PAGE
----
Bisphosphonate bone affinity as assessed by the inhibition of apatite dissolution and growth in vitro
Henneman, Zachary J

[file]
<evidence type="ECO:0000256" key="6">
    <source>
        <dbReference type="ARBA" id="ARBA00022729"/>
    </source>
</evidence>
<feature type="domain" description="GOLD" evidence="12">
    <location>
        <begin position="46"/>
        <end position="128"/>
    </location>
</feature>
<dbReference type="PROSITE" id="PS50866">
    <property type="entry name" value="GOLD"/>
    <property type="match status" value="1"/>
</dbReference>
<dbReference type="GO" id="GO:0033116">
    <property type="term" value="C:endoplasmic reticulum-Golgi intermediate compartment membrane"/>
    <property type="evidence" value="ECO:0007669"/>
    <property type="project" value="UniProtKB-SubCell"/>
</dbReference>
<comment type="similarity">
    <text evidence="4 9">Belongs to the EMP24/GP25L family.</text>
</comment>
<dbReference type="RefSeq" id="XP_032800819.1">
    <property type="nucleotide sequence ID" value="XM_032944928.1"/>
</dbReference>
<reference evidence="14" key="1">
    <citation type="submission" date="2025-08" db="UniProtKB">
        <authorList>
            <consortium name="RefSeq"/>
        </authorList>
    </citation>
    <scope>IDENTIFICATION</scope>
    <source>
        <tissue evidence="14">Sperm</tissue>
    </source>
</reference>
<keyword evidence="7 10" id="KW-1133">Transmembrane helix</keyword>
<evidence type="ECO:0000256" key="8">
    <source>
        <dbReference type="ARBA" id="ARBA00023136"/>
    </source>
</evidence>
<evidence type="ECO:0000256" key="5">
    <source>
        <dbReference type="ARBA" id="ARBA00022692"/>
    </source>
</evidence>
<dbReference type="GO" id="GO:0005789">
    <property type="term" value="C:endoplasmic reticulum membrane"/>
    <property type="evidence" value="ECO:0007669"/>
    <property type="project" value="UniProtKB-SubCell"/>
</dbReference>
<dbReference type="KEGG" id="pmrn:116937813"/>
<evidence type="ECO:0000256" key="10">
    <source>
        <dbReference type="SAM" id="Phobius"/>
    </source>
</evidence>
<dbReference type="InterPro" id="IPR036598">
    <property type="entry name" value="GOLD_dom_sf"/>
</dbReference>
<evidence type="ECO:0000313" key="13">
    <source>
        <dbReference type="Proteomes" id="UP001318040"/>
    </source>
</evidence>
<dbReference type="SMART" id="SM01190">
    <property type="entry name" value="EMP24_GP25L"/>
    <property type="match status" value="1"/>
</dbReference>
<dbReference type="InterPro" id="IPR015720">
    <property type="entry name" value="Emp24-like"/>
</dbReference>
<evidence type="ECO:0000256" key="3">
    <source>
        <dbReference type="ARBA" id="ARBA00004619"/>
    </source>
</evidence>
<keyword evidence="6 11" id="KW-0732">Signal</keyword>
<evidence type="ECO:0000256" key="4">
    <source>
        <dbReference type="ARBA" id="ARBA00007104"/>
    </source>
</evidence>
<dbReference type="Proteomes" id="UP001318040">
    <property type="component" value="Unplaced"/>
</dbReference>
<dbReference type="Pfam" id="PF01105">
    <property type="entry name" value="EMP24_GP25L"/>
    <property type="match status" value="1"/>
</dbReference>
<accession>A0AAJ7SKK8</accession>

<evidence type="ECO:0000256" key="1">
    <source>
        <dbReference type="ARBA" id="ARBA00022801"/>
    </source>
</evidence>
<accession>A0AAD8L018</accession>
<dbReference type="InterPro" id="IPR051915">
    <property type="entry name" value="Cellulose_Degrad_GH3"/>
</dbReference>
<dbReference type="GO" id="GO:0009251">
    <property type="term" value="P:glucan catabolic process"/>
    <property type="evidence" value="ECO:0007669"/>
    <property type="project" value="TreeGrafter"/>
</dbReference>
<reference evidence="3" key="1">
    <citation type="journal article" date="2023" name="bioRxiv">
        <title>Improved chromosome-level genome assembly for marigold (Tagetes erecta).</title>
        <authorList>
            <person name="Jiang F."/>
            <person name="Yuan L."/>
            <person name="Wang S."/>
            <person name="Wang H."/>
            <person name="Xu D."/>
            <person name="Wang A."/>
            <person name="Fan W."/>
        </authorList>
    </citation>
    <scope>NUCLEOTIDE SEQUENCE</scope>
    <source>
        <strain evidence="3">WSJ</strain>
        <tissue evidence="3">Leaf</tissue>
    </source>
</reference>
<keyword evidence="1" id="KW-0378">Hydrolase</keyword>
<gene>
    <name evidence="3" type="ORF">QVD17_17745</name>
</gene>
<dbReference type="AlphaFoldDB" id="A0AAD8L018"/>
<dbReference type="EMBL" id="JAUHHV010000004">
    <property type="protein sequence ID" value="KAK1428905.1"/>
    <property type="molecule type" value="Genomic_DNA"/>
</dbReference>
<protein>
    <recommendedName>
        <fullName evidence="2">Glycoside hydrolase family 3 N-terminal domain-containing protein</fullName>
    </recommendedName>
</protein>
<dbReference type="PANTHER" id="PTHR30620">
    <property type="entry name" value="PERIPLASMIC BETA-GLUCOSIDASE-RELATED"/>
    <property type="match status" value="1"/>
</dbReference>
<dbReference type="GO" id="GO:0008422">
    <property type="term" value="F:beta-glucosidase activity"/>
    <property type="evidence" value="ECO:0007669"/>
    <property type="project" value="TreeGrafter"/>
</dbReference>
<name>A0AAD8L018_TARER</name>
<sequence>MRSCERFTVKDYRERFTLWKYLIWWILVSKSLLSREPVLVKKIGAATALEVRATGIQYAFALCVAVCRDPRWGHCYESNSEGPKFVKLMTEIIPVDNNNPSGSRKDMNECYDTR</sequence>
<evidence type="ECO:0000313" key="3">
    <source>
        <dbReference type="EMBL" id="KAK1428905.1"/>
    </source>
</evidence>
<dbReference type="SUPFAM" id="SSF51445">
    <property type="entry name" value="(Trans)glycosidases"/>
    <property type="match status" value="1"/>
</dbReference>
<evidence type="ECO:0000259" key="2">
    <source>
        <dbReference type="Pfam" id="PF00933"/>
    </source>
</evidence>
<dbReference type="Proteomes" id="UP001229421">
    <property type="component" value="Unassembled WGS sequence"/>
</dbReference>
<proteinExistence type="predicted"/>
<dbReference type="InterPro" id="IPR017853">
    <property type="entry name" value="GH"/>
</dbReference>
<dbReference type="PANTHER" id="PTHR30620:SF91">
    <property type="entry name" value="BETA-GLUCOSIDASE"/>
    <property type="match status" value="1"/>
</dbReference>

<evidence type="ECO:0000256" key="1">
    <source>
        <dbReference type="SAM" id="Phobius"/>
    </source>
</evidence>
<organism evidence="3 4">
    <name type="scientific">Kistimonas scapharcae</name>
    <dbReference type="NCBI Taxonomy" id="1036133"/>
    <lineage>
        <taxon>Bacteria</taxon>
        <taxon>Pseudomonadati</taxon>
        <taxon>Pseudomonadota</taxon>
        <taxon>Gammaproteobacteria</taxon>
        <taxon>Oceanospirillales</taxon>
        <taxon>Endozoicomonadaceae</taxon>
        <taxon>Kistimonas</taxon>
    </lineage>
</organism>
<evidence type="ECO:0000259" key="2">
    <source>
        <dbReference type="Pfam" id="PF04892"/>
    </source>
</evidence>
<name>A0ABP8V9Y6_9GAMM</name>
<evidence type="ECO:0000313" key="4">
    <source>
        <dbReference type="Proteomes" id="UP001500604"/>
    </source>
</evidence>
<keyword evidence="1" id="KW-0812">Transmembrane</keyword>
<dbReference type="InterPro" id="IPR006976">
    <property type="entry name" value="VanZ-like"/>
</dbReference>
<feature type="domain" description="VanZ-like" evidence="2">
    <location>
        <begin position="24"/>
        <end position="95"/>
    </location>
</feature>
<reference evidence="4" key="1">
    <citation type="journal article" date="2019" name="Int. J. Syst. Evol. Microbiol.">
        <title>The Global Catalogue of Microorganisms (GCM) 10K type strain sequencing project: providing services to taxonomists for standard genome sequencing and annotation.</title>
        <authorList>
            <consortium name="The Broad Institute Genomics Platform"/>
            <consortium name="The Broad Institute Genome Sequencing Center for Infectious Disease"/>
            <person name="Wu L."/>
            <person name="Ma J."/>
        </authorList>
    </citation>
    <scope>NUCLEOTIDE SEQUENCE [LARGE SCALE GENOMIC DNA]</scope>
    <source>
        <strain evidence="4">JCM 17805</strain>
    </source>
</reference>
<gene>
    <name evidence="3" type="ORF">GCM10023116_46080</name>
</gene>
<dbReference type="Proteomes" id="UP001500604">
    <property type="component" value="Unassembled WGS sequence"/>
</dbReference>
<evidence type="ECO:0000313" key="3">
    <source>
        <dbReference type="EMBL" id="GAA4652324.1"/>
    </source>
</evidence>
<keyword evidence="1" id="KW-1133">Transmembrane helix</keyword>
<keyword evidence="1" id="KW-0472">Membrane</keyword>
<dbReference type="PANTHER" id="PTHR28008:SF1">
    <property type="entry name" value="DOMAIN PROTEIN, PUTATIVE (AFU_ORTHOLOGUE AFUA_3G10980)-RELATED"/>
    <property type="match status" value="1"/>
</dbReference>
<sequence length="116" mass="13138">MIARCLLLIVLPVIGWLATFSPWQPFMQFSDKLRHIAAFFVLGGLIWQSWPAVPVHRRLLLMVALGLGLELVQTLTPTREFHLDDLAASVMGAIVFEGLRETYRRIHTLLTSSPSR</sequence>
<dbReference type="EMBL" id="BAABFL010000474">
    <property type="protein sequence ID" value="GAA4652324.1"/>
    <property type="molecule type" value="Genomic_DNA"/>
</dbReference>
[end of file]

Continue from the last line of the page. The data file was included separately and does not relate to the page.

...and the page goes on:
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At present, the bisphosphonate (BP) family of drugs is one of the most widely prescribed pharmaceutical tools for the treatment of osteoporosis; they are extremely effective inhibitors of bone resorption and find wide application in medicine. Important components in their ability to inhibit bone resorption are their affinity for calcium phosphate surfaces and their ability to target to bone mineral. This has been modeled in vitro through studies of BP effects on the dissolution and growth of a bone-like mineral, hydroxyapatite (HAP), which has been previously reported and continues to be studied. This work is directed at BP effects on carbonated hydroxyapatite (CAP), which is thought to be more relevant to human bone. In this thesis, the inhibitory effects of BPs on the dissolution and growth processes, at pH 5.50 and 7.40 respectively, were studied by a constant composition (CC) method at both physiological ionic strength and temperature, 0.15M and 37°C. First, the dissolution of CAP samples at varied relative supersaturation, σ, at pH 5.50 was explored to understand the effect carbonate has on the solubility of the mineral; second, the amount of carbonate (% by mass) incorporated into the lattice was explored to determine the effects carbonate has on the kinetics of dissolution; and third, the inhibitory effects of BPs, both concentration dependence and R 2 side-chain structure, were explored to determine potency. Lastly, the overall effect of BPs on the growth of HAP crystallites on CAP seed surfaces was investigated in order to simulate the remodeling of bone mineral and the effect these drugs have on that process. Knowledge gained from these studies goes towards the overall understanding of how the skeletal system is maintained through constant remodeling, as well as the effects of preventative maintenance in abnormal circumstances that are observed during periods of disease.